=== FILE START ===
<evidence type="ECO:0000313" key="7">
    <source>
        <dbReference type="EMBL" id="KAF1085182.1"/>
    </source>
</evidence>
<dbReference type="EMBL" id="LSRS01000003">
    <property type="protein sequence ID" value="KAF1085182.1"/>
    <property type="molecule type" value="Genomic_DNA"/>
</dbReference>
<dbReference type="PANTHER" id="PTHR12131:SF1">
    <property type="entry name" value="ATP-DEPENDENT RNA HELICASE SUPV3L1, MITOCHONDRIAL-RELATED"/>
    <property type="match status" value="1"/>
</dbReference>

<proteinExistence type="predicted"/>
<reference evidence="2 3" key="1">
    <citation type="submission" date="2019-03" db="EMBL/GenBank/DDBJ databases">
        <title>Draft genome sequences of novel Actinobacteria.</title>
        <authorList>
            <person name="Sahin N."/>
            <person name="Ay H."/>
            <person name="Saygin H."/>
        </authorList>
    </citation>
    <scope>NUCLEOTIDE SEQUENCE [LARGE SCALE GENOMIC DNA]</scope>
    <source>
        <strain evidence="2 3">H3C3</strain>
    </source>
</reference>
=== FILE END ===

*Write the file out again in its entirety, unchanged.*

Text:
<evidence type="ECO:0000313" key="7">
    <source>
        <dbReference type="EMBL" id="KAF1085182.1"/>
    </source>
</evidence>
<dbReference type="EMBL" id="LSRS01000003">
    <property type="protein sequence ID" value="KAF1085182.1"/>
    <property type="molecule type" value="Genomic_DNA"/>
</dbReference>
<dbReference type="PANTHER" id="PTHR12131:SF1">
    <property type="entry name" value="ATP-DEPENDENT RNA HELICASE SUPV3L1, MITOCHONDRIAL-RELATED"/>
    <property type="match status" value="1"/>
</dbReference>

<proteinExistence type="predicted"/>
<reference evidence="2 3" key="1">
    <citation type="submission" date="2019-03" db="EMBL/GenBank/DDBJ databases">
        <title>Draft genome sequences of novel Actinobacteria.</title>
        <authorList>
            <person name="Sahin N."/>
            <person name="Ay H."/>
            <person name="Saygin H."/>
        </authorList>
    </citation>
    <scope>NUCLEOTIDE SEQUENCE [LARGE SCALE GENOMIC DNA]</scope>
    <source>
        <strain evidence="2 3">H3C3</strain>
    </source>
</reference>